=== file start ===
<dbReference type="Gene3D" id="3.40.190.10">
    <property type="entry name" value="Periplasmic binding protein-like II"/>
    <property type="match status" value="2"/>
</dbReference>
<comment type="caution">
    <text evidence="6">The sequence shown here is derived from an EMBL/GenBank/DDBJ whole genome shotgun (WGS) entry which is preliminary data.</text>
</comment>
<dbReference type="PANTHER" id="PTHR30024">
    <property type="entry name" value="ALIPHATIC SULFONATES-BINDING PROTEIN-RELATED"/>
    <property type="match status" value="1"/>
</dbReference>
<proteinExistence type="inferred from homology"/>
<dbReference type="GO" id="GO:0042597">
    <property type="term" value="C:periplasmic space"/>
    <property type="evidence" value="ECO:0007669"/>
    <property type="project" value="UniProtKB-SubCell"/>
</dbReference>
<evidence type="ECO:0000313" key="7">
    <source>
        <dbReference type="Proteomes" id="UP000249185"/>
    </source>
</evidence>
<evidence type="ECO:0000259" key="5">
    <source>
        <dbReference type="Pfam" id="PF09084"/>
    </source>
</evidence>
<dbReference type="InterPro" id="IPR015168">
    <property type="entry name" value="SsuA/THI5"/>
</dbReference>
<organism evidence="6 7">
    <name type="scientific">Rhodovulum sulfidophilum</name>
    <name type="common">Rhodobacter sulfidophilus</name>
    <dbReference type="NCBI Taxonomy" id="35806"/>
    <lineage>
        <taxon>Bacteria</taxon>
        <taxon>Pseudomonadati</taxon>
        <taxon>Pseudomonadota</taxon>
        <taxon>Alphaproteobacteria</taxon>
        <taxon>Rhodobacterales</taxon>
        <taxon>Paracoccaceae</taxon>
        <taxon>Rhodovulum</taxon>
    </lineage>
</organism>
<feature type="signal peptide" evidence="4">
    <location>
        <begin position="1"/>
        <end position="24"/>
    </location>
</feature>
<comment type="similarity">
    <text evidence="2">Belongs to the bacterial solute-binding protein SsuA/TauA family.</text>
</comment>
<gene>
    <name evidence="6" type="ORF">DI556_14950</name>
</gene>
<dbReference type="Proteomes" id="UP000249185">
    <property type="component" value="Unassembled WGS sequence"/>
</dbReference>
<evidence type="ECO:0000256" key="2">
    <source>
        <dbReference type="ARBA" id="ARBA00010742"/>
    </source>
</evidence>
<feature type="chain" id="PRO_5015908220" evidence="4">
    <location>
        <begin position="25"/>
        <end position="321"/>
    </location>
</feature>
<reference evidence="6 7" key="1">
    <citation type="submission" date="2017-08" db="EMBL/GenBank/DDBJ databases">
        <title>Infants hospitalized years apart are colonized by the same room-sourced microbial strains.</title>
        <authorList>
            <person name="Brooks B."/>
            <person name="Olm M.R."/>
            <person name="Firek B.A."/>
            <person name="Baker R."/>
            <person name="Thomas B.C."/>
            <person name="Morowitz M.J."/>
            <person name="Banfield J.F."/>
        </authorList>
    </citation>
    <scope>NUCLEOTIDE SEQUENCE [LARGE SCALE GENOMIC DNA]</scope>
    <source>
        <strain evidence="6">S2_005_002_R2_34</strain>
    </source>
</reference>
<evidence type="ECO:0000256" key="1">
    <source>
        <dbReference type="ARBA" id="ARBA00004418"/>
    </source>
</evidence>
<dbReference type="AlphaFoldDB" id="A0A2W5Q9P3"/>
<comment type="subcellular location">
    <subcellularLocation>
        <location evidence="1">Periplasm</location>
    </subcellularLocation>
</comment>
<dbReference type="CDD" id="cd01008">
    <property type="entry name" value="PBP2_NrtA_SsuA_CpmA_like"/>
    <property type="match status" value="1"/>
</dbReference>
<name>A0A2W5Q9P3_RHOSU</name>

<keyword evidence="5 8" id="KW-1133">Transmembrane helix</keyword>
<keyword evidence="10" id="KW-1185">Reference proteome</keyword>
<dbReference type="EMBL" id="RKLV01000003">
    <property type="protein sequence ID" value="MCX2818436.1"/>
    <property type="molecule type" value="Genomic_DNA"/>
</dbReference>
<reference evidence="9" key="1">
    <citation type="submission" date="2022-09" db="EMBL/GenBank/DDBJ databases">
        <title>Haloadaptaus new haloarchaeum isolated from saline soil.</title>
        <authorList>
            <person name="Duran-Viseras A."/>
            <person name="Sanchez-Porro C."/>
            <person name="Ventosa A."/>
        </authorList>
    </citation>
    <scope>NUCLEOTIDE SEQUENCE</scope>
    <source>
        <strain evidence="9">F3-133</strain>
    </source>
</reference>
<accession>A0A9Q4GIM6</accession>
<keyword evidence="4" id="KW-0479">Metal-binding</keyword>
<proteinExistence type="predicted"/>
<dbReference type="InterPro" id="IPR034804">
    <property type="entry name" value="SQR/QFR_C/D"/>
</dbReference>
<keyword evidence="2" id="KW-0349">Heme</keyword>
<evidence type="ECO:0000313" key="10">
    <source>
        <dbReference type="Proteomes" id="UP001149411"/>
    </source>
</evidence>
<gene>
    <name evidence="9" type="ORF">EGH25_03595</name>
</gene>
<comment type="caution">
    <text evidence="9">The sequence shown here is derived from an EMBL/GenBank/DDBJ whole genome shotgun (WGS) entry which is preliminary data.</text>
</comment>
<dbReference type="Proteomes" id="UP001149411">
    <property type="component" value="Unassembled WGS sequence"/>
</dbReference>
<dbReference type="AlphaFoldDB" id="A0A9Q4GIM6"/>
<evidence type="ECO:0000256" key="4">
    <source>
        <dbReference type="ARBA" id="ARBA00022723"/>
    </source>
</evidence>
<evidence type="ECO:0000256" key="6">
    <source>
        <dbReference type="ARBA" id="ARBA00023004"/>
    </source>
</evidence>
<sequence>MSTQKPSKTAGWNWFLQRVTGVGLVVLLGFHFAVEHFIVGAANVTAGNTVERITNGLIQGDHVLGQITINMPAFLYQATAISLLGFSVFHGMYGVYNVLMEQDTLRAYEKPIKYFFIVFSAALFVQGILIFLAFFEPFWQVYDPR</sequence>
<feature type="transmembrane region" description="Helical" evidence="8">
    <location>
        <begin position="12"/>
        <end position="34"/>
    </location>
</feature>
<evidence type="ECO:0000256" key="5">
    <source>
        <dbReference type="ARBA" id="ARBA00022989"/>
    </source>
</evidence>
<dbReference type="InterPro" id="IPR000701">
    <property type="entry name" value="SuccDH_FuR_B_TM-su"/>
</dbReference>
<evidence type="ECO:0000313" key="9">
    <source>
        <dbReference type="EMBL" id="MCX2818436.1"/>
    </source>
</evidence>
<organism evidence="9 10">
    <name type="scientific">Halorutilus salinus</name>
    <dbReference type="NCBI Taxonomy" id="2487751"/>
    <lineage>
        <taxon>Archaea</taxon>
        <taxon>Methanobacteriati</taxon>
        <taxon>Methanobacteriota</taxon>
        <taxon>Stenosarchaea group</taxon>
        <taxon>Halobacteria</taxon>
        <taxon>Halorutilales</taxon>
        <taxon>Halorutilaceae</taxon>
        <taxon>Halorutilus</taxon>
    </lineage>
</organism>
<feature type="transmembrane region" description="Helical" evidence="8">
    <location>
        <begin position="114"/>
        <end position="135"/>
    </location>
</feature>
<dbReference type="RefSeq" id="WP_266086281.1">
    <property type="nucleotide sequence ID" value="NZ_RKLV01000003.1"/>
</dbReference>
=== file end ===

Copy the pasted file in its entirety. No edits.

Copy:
<dbReference type="Gene3D" id="3.40.190.10">
    <property type="entry name" value="Periplasmic binding protein-like II"/>
    <property type="match status" value="2"/>
</dbReference>
<comment type="caution">
    <text evidence="6">The sequence shown here is derived from an EMBL/GenBank/DDBJ whole genome shotgun (WGS) entry which is preliminary data.</text>
</comment>
<dbReference type="PANTHER" id="PTHR30024">
    <property type="entry name" value="ALIPHATIC SULFONATES-BINDING PROTEIN-RELATED"/>
    <property type="match status" value="1"/>
</dbReference>
<proteinExistence type="inferred from homology"/>
<dbReference type="GO" id="GO:0042597">
    <property type="term" value="C:periplasmic space"/>
    <property type="evidence" value="ECO:0007669"/>
    <property type="project" value="UniProtKB-SubCell"/>
</dbReference>
<evidence type="ECO:0000313" key="7">
    <source>
        <dbReference type="Proteomes" id="UP000249185"/>
    </source>
</evidence>
<evidence type="ECO:0000259" key="5">
    <source>
        <dbReference type="Pfam" id="PF09084"/>
    </source>
</evidence>
<dbReference type="InterPro" id="IPR015168">
    <property type="entry name" value="SsuA/THI5"/>
</dbReference>
<organism evidence="6 7">
    <name type="scientific">Rhodovulum sulfidophilum</name>
    <name type="common">Rhodobacter sulfidophilus</name>
    <dbReference type="NCBI Taxonomy" id="35806"/>
    <lineage>
        <taxon>Bacteria</taxon>
        <taxon>Pseudomonadati</taxon>
        <taxon>Pseudomonadota</taxon>
        <taxon>Alphaproteobacteria</taxon>
        <taxon>Rhodobacterales</taxon>
        <taxon>Paracoccaceae</taxon>
        <taxon>Rhodovulum</taxon>
    </lineage>
</organism>
<feature type="signal peptide" evidence="4">
    <location>
        <begin position="1"/>
        <end position="24"/>
    </location>
</feature>
<comment type="similarity">
    <text evidence="2">Belongs to the bacterial solute-binding protein SsuA/TauA family.</text>
</comment>
<gene>
    <name evidence="6" type="ORF">DI556_14950</name>
</gene>
<dbReference type="Proteomes" id="UP000249185">
    <property type="component" value="Unassembled WGS sequence"/>
</dbReference>
<evidence type="ECO:0000256" key="2">
    <source>
        <dbReference type="ARBA" id="ARBA00010742"/>
    </source>
</evidence>
<feature type="chain" id="PRO_5015908220" evidence="4">
    <location>
        <begin position="25"/>
        <end position="321"/>
    </location>
</feature>
<reference evidence="6 7" key="1">
    <citation type="submission" date="2017-08" db="EMBL/GenBank/DDBJ databases">
        <title>Infants hospitalized years apart are colonized by the same room-sourced microbial strains.</title>
        <authorList>
            <person name="Brooks B."/>
            <person name="Olm M.R."/>
            <person name="Firek B.A."/>
            <person name="Baker R."/>
            <person name="Thomas B.C."/>
            <person name="Morowitz M.J."/>
            <person name="Banfield J.F."/>
        </authorList>
    </citation>
    <scope>NUCLEOTIDE SEQUENCE [LARGE SCALE GENOMIC DNA]</scope>
    <source>
        <strain evidence="6">S2_005_002_R2_34</strain>
    </source>
</reference>
<evidence type="ECO:0000256" key="1">
    <source>
        <dbReference type="ARBA" id="ARBA00004418"/>
    </source>
</evidence>
<dbReference type="AlphaFoldDB" id="A0A2W5Q9P3"/>
<comment type="subcellular location">
    <subcellularLocation>
        <location evidence="1">Periplasm</location>
    </subcellularLocation>
</comment>
<dbReference type="CDD" id="cd01008">
    <property type="entry name" value="PBP2_NrtA_SsuA_CpmA_like"/>
    <property type="match status" value="1"/>
</dbReference>
<name>A0A2W5Q9P3_RHOSU</name>

<keyword evidence="5 8" id="KW-1133">Transmembrane helix</keyword>
<keyword evidence="10" id="KW-1185">Reference proteome</keyword>
<dbReference type="EMBL" id="RKLV01000003">
    <property type="protein sequence ID" value="MCX2818436.1"/>
    <property type="molecule type" value="Genomic_DNA"/>
</dbReference>
<reference evidence="9" key="1">
    <citation type="submission" date="2022-09" db="EMBL/GenBank/DDBJ databases">
        <title>Haloadaptaus new haloarchaeum isolated from saline soil.</title>
        <authorList>
            <person name="Duran-Viseras A."/>
            <person name="Sanchez-Porro C."/>
            <person name="Ventosa A."/>
        </authorList>
    </citation>
    <scope>NUCLEOTIDE SEQUENCE</scope>
    <source>
        <strain evidence="9">F3-133</strain>
    </source>
</reference>
<accession>A0A9Q4GIM6</accession>
<keyword evidence="4" id="KW-0479">Metal-binding</keyword>
<proteinExistence type="predicted"/>
<dbReference type="InterPro" id="IPR034804">
    <property type="entry name" value="SQR/QFR_C/D"/>
</dbReference>
<keyword evidence="2" id="KW-0349">Heme</keyword>
<evidence type="ECO:0000313" key="10">
    <source>
        <dbReference type="Proteomes" id="UP001149411"/>
    </source>
</evidence>
<gene>
    <name evidence="9" type="ORF">EGH25_03595</name>
</gene>
<comment type="caution">
    <text evidence="9">The sequence shown here is derived from an EMBL/GenBank/DDBJ whole genome shotgun (WGS) entry which is preliminary data.</text>
</comment>
<dbReference type="Proteomes" id="UP001149411">
    <property type="component" value="Unassembled WGS sequence"/>
</dbReference>
<dbReference type="AlphaFoldDB" id="A0A9Q4GIM6"/>
<evidence type="ECO:0000256" key="4">
    <source>
        <dbReference type="ARBA" id="ARBA00022723"/>
    </source>
</evidence>
<evidence type="ECO:0000256" key="6">
    <source>
        <dbReference type="ARBA" id="ARBA00023004"/>
    </source>
</evidence>
<sequence>MSTQKPSKTAGWNWFLQRVTGVGLVVLLGFHFAVEHFIVGAANVTAGNTVERITNGLIQGDHVLGQITINMPAFLYQATAISLLGFSVFHGMYGVYNVLMEQDTLRAYEKPIKYFFIVFSAALFVQGILIFLAFFEPFWQVYDPR</sequence>
<feature type="transmembrane region" description="Helical" evidence="8">
    <location>
        <begin position="12"/>
        <end position="34"/>
    </location>
</feature>
<evidence type="ECO:0000256" key="5">
    <source>
        <dbReference type="ARBA" id="ARBA00022989"/>
    </source>
</evidence>
<dbReference type="InterPro" id="IPR000701">
    <property type="entry name" value="SuccDH_FuR_B_TM-su"/>
</dbReference>
<evidence type="ECO:0000313" key="9">
    <source>
        <dbReference type="EMBL" id="MCX2818436.1"/>
    </source>
</evidence>
<organism evidence="9 10">
    <name type="scientific">Halorutilus salinus</name>
    <dbReference type="NCBI Taxonomy" id="2487751"/>
    <lineage>
        <taxon>Archaea</taxon>
        <taxon>Methanobacteriati</taxon>
        <taxon>Methanobacteriota</taxon>
        <taxon>Stenosarchaea group</taxon>
        <taxon>Halobacteria</taxon>
        <taxon>Halorutilales</taxon>
        <taxon>Halorutilaceae</taxon>
        <taxon>Halorutilus</taxon>
    </lineage>
</organism>
<feature type="transmembrane region" description="Helical" evidence="8">
    <location>
        <begin position="114"/>
        <end position="135"/>
    </location>
</feature>
<dbReference type="RefSeq" id="WP_266086281.1">
    <property type="nucleotide sequence ID" value="NZ_RKLV01000003.1"/>
</dbReference>